Sergio Marchionne is not what the industry calls a ‘car guy’ – that is, someone who is not a spreadsheet jockey but has an instinct for commissioning great products that catch the public mood.
In the current circumstances, that’s probably a good thing. Fiat Group boss Marchionne, who has a background as a lawyer, has already pulled off the hugely impressive stunt of buying up the ailing Chrysler in the immediate aftermath of the credit crunch.
He swept in to take 20 per cent of Chrysler in January 2009, only a few months after the collapse of Lehman Brothers that marked the start of the global crisis. You have to call that both brave and perceptive.
Chrysler’s currently booming sales mean it made £278 million profit in the second quarter of 2012 and its 582,000 sales mean that it is on course to hit the production levels it enjoyed at the turn of the century. And with Fiat holding 58 per cent of Chrysler, that is money in the Italians' bank.
Most industry bosses would be pretty chuffed at the outcome and would be recycling those profits into much-need new Fiat Group models. Not, it seems, Marchionne. Yesterday, Fiat issued a statement that it would not be giving details on future investment plans until October because of the plunging car sales and the ongoing debt crisis in the eurozone.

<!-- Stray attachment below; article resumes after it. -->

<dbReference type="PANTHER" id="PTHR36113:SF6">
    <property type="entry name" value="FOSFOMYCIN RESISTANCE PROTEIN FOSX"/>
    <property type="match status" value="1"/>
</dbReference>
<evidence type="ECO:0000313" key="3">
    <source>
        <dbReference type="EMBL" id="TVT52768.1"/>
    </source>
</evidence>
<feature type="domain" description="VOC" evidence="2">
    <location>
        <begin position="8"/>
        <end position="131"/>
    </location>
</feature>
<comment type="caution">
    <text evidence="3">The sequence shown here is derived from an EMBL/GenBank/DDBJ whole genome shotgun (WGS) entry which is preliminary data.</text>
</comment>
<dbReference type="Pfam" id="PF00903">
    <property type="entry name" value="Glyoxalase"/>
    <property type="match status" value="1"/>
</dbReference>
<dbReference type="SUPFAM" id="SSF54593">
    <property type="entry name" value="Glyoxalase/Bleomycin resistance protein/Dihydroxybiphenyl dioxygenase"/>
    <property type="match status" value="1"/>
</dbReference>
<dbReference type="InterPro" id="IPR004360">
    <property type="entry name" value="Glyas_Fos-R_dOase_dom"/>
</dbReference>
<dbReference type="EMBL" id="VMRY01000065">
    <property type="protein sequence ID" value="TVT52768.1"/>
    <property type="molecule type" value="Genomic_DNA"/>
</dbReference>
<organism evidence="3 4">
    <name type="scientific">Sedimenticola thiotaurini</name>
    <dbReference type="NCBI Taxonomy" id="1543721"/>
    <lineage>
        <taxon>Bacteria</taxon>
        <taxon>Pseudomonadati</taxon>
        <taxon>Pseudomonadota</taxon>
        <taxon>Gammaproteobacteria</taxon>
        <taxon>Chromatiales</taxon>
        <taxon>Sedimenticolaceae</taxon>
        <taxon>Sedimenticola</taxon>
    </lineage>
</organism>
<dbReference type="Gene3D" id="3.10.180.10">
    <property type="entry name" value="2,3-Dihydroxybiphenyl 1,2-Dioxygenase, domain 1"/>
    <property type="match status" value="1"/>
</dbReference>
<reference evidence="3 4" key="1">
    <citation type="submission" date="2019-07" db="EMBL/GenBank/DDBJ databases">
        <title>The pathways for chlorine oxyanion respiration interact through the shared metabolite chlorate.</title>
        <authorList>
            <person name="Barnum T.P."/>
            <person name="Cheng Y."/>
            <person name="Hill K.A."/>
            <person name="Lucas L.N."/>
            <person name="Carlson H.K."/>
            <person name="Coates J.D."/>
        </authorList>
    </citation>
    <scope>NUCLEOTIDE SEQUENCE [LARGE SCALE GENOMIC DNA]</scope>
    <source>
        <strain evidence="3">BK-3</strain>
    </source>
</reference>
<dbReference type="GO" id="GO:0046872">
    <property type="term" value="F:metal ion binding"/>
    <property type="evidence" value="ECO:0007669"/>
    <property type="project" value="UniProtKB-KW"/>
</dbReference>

Apparently, the new Maserati Quattroporte is in the pre-production phase and Ferrari’s Modena plant is preparing to start work on the Alfa 4C mid-engined sports car. But, analysts noted, there was no mention of the future Alfa Romeo SUV and Giulia. Marchionne has already put the new Fiat Punto on ice.
"Any investment we make in the Punto will never, ever return capital, so we sit on the sideline until we find better conditions," Marchionne was quoted as saying.
Marchionne is being very hard-headed, but, with his instincts, I am somewhat concerned by what he thinks might happen over the next few weeks. Much of Europe goes on holiday during August. Does Marchionne fear that the endgame of the eurozone crisis – which could cause a more serious recession than we suffered after the credit crunch – will finally be triggered while the politicians and Eurocrats are on the beach?
The idea of Marchionne calling a halt to the majority of his company’s new model activities and sitting quietly until the beginning of October is, to my mind, a bad omen.